Corn futures are called 1 to 2 cents higher. Overnight trade at 6:30 am CDT was 1 1/4 to 2 1/4 cents higher. Recently strong export demand has provided support as traders look for another strong weekly export sales report this morning. Reports that China may have bought up to 15 cargoes of U.S. corn will be supportive, although that won’t show up in the weekly report. Gains will be limited by rain is moving across the Midwest, which is generally bearish given the strong pace of planting so far this spring.


 


Soybean futures are called 1 to 2 cents lower. Overnight trade at 6:30 am CDT was 1 1/2 to 2 1/2 cents lower. Export demand has slowed recently as demand shifts to South America and that is expected to be confirmed in the weekly export sales report this morning. But losses could be limited by spillover strength from corn and rainfall in the Midwest which will likely slow soybean planting progress.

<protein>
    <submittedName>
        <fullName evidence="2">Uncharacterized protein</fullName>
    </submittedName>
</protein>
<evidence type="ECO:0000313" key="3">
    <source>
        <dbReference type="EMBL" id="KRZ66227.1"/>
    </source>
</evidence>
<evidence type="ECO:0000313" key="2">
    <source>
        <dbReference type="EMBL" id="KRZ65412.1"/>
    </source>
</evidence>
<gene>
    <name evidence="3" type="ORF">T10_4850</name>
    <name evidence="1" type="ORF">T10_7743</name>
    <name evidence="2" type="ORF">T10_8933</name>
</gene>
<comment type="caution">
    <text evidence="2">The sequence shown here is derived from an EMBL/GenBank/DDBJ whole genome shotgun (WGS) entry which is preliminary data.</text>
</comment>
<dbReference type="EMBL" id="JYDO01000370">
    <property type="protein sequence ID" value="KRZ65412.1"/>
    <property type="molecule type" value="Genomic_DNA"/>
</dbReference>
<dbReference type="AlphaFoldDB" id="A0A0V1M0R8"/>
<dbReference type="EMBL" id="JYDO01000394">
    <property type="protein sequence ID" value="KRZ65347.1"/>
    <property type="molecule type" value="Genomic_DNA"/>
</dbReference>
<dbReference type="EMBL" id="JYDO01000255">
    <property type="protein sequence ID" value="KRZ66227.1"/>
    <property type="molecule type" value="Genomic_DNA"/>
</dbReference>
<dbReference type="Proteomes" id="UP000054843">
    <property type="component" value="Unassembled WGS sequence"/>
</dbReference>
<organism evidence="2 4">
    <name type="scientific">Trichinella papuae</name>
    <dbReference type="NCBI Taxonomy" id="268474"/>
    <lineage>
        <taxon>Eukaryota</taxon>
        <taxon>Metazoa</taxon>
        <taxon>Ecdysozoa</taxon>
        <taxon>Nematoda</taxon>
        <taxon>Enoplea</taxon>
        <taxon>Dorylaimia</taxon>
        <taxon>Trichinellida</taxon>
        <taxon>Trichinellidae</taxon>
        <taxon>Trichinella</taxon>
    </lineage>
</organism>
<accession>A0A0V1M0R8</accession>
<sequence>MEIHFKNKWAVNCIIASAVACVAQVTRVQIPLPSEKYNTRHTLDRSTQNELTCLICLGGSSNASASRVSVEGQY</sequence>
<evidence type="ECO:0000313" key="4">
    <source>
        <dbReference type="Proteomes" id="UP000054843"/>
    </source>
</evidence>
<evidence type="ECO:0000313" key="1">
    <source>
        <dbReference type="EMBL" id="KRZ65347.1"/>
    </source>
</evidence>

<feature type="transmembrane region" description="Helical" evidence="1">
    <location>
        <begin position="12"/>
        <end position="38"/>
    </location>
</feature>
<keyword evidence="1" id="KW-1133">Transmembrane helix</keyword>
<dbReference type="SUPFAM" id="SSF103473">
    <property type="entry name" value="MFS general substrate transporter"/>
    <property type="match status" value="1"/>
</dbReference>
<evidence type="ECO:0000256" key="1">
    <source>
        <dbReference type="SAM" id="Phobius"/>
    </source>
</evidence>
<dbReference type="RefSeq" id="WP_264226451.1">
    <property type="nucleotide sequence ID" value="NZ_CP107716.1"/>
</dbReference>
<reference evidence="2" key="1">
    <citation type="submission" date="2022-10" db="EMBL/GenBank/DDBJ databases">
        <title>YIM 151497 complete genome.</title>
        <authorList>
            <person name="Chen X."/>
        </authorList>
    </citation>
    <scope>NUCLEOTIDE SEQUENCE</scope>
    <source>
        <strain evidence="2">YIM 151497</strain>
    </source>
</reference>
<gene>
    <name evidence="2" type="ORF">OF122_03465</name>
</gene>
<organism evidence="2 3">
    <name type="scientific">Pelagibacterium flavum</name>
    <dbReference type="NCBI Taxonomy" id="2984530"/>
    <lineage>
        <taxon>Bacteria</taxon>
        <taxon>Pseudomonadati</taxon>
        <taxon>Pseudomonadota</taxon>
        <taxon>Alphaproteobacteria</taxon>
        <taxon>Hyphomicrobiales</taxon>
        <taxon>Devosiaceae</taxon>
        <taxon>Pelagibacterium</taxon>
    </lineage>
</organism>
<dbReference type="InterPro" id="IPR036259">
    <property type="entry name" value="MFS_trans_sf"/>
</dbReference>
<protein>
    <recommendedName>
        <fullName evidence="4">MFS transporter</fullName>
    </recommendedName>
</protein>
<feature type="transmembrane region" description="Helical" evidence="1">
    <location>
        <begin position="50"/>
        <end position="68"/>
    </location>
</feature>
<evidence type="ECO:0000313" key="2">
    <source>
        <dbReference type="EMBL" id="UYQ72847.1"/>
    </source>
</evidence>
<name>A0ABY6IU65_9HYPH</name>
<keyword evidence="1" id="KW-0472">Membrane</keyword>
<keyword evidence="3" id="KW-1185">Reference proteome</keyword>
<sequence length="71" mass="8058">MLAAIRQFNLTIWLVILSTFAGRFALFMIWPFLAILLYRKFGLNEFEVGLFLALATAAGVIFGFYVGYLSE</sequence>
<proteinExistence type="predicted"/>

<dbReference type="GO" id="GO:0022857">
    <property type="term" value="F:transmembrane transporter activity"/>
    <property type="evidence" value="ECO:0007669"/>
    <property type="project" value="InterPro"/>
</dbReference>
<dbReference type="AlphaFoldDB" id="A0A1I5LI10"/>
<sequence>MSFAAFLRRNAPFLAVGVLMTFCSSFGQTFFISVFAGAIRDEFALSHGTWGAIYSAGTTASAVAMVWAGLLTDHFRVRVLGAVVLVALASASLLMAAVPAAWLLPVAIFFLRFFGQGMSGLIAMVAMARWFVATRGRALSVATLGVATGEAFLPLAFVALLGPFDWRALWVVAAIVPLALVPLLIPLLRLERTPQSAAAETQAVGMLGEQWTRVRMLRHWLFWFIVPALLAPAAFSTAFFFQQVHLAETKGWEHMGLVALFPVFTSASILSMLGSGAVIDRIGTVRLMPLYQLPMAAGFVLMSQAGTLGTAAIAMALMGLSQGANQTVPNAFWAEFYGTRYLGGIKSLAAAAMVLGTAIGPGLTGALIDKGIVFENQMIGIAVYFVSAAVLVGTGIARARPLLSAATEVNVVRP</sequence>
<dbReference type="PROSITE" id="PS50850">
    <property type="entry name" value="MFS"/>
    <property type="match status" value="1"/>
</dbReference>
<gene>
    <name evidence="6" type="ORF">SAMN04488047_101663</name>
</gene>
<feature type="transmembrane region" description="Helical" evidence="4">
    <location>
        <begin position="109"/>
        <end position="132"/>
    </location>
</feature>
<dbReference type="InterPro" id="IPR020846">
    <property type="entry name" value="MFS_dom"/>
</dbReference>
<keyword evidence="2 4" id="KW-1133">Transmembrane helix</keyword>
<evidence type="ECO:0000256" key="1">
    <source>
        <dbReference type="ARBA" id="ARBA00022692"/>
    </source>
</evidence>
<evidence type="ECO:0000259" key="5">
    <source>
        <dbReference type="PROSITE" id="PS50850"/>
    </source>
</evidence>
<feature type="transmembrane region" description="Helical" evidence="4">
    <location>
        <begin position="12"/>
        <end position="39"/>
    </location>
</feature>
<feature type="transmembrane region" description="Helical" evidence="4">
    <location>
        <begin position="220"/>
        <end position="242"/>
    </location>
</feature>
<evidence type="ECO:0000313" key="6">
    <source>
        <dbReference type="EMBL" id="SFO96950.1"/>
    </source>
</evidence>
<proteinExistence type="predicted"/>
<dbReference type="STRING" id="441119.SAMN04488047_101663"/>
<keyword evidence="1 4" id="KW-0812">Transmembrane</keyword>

Wheat futures are called steady to 1 cent lower. Overnight trade at 6:30 am CDT was 3/4 to 1 1/2 cents lower at the CBOT, steady to 1/4 cent lower at the KCBT and unchanged at the MGE. The market remains vulnerable to short-covering rallies, but futures are expected to drift mostly lower this morning. Fundamentals remain generally bearish and the weekly export sales report is expected to show sluggish demand for U.S. wheat. Further strength in the dollar overnight will help make U.S. wheat less competitive on the global export market.


 


Cattle futures are called steady to mixed. Cash trade was firm with last week at $100 in the southern Plains. However, that was below trade expectations. Boxed beef prices eased on Wednesday with choice cutouts down 35 cents. There is concern that beef prices will decline once wholesale orders for Memorial Day are completed. However, some support could come from short-covering following the losses yesterday.


 


Lean hog futures are called higher on the open. Pork prices have turned higher again this week and were up 59 cents on Wednesday. Packer margins have improved and cash trade has been firm as well. Ideas of tightening supplies of market ready hogs are bullish for the cash market. However, there is also concern that demand will not be able to hold up once wholesale orders for Memorial weekend are complete.